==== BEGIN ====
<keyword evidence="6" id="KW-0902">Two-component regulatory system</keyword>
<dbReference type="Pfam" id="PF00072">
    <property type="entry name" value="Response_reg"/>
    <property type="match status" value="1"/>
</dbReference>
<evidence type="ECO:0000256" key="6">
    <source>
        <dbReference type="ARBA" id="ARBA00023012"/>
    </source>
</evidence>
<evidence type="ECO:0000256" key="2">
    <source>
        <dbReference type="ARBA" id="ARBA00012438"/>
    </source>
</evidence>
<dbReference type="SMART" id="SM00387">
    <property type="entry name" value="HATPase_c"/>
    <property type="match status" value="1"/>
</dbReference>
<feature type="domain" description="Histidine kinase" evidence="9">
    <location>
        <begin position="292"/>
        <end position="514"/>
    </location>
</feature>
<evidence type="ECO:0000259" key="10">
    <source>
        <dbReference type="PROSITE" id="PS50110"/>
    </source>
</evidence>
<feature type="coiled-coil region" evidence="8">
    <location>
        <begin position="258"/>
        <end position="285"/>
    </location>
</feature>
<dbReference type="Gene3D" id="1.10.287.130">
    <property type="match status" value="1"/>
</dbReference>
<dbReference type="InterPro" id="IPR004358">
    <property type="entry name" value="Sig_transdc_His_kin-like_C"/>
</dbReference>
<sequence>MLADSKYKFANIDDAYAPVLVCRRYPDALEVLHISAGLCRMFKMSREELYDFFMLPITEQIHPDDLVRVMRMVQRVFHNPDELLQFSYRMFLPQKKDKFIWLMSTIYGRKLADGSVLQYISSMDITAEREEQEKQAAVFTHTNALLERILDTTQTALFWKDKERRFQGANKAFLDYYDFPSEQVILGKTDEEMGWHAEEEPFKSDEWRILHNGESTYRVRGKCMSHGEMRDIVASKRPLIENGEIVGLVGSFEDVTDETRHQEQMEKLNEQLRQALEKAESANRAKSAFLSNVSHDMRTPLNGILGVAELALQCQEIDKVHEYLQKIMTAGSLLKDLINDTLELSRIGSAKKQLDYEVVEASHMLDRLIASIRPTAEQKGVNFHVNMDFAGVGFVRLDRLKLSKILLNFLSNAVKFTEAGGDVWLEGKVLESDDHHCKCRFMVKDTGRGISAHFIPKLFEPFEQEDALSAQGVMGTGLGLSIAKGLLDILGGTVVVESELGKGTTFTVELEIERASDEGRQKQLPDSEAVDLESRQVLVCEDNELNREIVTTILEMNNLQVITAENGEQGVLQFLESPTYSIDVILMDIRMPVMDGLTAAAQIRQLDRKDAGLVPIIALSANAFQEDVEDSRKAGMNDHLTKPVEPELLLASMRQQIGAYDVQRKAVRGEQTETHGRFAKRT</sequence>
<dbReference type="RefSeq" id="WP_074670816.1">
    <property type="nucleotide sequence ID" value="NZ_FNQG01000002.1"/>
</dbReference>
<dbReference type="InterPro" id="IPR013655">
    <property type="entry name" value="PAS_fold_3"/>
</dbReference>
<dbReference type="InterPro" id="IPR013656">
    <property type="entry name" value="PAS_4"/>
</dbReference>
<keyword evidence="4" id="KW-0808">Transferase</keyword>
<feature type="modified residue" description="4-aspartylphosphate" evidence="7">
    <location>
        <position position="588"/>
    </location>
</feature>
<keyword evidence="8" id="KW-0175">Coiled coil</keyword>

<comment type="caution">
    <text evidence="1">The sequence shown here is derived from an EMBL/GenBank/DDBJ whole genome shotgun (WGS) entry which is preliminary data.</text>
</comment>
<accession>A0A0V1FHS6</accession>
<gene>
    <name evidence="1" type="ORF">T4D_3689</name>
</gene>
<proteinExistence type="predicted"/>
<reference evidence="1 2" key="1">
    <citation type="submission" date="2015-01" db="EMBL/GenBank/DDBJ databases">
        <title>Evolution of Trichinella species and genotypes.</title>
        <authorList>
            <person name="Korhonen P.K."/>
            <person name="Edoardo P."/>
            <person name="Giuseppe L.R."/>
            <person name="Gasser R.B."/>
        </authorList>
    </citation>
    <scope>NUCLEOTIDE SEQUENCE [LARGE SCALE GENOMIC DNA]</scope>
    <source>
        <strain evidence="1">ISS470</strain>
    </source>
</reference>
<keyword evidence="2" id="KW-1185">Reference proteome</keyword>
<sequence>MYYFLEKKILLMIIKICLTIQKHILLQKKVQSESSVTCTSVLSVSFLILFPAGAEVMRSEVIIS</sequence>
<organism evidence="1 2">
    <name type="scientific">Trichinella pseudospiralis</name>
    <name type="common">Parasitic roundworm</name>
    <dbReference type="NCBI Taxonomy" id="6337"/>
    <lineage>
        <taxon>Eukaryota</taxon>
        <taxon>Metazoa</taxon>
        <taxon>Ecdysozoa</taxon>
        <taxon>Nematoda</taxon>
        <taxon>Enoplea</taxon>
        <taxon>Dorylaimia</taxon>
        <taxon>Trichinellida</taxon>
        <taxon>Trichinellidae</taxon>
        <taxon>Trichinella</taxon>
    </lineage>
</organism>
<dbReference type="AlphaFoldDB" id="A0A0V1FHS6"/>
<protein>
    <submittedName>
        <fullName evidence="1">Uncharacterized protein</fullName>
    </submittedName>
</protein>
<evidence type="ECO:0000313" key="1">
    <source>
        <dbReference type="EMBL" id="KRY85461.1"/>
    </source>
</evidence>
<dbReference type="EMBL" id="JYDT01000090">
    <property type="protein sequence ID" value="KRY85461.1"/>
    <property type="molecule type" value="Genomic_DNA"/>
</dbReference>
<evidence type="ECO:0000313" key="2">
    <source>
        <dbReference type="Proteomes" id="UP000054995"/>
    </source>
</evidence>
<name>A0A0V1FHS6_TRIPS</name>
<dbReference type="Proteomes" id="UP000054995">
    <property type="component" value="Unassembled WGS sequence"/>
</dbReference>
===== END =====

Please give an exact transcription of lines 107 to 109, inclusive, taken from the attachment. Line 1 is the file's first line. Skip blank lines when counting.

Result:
<evidence type="ECO:0000313" key="1">
    <source>
        <dbReference type="EMBL" id="KRY85461.1"/>